Climate Change Minister and Green Party co-leader James Shaw has defended the changes made to the Emissions Trading Scheme announced yesterday, including harsh criticism from Greenpeace.
The Government has moved away from radically reforming the way the farming sector could pay for emissions - but is celebrating what it calls a "world-first" partnership with farming leaders in its attempt to reduce agricultural greenhouse gases, methane and nitrous oxide.
The primary sector is still set to pay for emissions, but not until 2025 - with farmers getting off seemingly lightly in the interim.
Greenpeace yesterday branded the Government as "sellouts" for not pulling agriculture emissions into the ETS.
"The Government has buckled to lobbying pressure from the dairy industry and big agri-business," campaigner Gen Toop said.
"An ETS without the sector in it is a joke ... The Government is protecting the short term profits of a few in the dairy and agricultural sector at the expense of the rest of us and the future of our entire planet."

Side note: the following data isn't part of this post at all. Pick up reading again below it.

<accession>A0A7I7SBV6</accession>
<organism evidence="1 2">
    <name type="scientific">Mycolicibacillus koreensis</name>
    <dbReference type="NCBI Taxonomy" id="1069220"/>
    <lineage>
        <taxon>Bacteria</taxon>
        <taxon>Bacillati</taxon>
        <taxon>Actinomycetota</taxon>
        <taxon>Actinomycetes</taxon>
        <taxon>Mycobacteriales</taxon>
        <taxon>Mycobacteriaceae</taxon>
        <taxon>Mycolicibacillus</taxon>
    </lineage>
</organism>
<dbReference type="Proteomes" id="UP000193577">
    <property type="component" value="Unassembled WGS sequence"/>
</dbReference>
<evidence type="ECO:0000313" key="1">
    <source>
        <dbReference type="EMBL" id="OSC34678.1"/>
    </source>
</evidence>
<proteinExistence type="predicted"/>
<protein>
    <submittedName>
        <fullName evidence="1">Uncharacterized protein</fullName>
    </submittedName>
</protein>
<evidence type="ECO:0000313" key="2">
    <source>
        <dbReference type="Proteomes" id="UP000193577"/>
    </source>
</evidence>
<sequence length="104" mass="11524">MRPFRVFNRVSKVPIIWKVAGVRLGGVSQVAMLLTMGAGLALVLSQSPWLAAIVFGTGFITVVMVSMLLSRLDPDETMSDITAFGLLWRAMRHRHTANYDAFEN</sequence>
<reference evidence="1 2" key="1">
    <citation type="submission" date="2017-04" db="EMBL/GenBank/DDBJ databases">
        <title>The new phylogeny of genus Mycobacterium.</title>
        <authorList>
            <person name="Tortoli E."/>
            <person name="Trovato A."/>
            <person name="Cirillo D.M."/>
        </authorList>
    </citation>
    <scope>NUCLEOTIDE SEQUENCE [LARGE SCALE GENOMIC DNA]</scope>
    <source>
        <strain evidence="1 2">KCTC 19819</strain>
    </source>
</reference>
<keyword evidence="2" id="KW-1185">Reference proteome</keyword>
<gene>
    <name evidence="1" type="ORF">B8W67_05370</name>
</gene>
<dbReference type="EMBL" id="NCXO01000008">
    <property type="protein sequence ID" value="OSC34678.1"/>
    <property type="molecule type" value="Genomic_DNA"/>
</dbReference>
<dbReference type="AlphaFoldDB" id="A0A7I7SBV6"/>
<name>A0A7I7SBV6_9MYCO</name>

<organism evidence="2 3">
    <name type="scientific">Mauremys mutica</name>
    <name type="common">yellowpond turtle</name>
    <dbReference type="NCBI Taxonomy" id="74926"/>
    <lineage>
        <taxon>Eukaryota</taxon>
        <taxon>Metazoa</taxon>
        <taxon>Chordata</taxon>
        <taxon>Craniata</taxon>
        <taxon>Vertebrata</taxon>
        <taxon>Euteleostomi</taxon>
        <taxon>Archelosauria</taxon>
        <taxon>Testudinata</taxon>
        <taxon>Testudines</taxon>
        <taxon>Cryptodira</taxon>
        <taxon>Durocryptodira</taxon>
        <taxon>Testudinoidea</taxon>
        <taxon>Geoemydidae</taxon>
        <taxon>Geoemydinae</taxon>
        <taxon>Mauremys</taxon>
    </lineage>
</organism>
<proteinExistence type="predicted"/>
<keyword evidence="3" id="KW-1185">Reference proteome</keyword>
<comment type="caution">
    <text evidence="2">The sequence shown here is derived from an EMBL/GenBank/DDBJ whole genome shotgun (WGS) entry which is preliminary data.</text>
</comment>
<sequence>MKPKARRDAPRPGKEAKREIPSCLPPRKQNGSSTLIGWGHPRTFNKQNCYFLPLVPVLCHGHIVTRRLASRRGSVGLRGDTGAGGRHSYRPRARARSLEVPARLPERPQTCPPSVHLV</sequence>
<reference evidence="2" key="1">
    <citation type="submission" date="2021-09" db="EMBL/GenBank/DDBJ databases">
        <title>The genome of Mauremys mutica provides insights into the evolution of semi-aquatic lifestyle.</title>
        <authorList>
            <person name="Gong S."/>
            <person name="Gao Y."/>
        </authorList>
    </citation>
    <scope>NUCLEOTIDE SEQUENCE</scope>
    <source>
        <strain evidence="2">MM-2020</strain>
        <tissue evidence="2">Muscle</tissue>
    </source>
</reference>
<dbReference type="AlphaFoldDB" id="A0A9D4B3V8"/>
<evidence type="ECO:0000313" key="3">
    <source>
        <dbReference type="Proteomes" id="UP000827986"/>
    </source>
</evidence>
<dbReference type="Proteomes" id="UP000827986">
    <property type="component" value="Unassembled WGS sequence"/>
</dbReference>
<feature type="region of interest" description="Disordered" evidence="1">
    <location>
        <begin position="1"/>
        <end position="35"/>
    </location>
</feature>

Speaking this morning on TVNZ1's Breakfast programme, Mr Shaw defended the scheme, which he described as "a compromise".
Mr Shaw said the ultimate goal was to introduce legislation which was "going to stick and will survive changes of government".
"Everything that we do in the domain of climate change is going to take effort of three decades - everything that we do has to be durable," Mr Shaw said.
"I believe that we've gotten there with this agreement.
"We know there are farms up and down the country that have reduced their emissions but still increased their productivity - the issue is that not everyone is actually doing it."
Watch the full interview above.